Ikea UK has announced that total sales fell by £200m to £1.9bn in its full-year ended 31 August 2020, down from sales of £2.12bn reported in FY19.
While the furniture giant decreased its costs by 3.4% to help shore up its finances, it still reported an overall loss impact of £32.7m in 2020, against a loss of £2.5m reported the prior year.
Despite “performing well in a challenging market” for the first six months of the financial year, enjoying 4% year-on-year growth in turnover, turnover for the full-year fell by 10.2% in light of the pandemic, down from a growth of 8% in 2019.
Nonetheless, in light of store closures across its estate, Ikea UK saw digital sales increase by 31% as more customers turned to online shopping. In total, online sales represented 27% of total sales in the period, up from 19% reported the previous year.
To accommodate the rapid shift in consumer behaviour, the group fast-tracked the launch of its national Click and Collect programme, which turned stores into local fulfilment centres and safe collection points for customers. In total, it operated 4,000 Click and Deliver DPD drop-off points.
While the “significant” increase in online sales and fulfilment costs impacted its profitability, it “chose to absorb many of these costs rather than pass them onto our customers”, which “inevitably” impacted Gross Margin.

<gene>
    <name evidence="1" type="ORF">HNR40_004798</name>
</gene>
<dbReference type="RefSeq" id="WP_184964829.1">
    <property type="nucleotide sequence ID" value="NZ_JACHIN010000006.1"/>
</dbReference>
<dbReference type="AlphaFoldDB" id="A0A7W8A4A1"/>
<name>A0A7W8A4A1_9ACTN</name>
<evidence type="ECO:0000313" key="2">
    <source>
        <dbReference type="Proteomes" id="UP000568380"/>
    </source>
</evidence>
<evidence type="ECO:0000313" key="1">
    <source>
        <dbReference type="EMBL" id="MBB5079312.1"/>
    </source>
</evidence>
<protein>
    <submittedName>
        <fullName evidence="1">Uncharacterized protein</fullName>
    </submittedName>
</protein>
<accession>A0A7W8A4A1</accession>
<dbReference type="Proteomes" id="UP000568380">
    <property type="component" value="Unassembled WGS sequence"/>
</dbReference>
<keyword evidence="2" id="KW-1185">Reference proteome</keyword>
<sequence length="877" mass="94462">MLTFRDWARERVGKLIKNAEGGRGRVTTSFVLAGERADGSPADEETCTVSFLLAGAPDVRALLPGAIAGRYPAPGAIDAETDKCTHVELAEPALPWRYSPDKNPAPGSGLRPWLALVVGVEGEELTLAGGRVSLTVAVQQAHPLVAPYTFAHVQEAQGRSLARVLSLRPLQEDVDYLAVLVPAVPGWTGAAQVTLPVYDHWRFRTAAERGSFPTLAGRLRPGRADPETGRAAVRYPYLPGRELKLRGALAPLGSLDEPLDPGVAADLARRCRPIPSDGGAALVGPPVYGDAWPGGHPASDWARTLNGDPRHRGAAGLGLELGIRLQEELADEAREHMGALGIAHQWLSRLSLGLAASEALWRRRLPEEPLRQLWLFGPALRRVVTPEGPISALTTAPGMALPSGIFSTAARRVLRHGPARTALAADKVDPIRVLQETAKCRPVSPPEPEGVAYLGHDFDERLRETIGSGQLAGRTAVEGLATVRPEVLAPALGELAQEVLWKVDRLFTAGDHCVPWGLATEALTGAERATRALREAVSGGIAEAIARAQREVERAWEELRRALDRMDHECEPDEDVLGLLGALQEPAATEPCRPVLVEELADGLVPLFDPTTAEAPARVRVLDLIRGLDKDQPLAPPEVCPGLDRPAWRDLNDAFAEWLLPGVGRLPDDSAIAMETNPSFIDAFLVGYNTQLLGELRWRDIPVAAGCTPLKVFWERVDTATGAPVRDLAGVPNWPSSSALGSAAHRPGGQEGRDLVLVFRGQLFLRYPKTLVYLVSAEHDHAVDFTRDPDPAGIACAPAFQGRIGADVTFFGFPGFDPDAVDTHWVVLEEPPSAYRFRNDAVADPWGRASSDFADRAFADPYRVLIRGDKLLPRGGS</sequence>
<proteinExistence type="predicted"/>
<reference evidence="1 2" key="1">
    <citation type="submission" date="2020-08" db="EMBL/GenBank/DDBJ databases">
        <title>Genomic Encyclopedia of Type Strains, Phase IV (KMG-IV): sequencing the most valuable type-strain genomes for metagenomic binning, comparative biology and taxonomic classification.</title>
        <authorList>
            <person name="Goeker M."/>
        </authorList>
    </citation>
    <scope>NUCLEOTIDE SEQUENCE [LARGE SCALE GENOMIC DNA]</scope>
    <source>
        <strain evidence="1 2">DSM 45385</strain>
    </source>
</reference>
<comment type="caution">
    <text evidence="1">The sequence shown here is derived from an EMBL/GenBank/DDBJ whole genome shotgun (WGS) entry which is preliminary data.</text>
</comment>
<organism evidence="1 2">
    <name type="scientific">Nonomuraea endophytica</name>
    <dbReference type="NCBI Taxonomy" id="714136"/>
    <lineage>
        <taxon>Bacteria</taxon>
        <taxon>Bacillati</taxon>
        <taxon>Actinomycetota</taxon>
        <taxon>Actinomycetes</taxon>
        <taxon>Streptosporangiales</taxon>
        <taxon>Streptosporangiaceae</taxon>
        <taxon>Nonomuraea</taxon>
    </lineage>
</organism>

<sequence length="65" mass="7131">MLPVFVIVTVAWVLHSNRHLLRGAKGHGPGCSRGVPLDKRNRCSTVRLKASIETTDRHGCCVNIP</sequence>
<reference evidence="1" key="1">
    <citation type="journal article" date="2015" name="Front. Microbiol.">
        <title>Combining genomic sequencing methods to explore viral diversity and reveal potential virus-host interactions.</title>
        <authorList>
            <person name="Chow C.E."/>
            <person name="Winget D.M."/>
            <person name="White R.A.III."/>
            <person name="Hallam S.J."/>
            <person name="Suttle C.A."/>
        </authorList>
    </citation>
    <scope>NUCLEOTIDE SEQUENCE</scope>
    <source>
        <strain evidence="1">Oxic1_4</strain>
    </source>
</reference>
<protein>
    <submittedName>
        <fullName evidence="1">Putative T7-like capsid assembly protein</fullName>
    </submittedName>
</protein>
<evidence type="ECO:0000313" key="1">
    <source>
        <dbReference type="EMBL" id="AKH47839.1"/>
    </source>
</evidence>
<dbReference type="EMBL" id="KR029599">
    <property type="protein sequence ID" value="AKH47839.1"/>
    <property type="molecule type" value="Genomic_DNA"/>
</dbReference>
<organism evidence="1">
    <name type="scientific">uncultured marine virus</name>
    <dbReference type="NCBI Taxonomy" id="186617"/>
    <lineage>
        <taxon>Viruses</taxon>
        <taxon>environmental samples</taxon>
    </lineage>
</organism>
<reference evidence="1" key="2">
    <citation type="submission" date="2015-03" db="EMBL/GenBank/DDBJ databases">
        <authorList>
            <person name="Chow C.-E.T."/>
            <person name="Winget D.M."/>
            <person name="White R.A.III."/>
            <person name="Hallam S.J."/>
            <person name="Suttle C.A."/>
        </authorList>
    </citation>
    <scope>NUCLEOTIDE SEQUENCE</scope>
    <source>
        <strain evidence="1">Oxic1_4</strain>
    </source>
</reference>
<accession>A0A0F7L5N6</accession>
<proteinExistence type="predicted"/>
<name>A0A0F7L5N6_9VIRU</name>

However, this was reportedly compensated by an improvement in other elements of Gross Margin and the positive impact of the strengthening British pound. Overall, Gross Margin for 2020 was 27.1%, slightly higher than in 2019 at 26.8%.
In order to support employees through the period, the group paid 100% of contracted hours to all co-workers, despite ongoing store closures. In addition, it launched the IKEA Covid-19 Emergency Fund, available to financially support employees that needed it.
It also advanced its sustainability initiatives in the period, and was one of 20 retailers who collaborated with the British Retail Consortium (BRC) to develop a Climate Action Roadmap for the retail industry ahead of the British Government’s 2050 target.
Constantinos Mourouzides, CFO Ikea UK and Ireland, said: “2020 was the year that changed everything – from the way we live our daily lives, to the way we do business. As a result, we found ourselves in a new reality, leading in the unknown. At IKEA we managed to navigate through what has been a very turbulent year, guided by our strong culture and values.
“The new services and initiatives introduced at lightspeed in 2020, combined with our newly enhanced agile working practices, mean we are optimistic about the future and maintaining a leading role in the UK home furnishing market.”
He added: “Becoming leaner and more flexible in our operating model as we expand customer touchpoints will be critical to protecting our profitability going forward. We also emerge with a stronger and more extensive customer service offering, which will serve us well and make us more robust and resilient in the future.”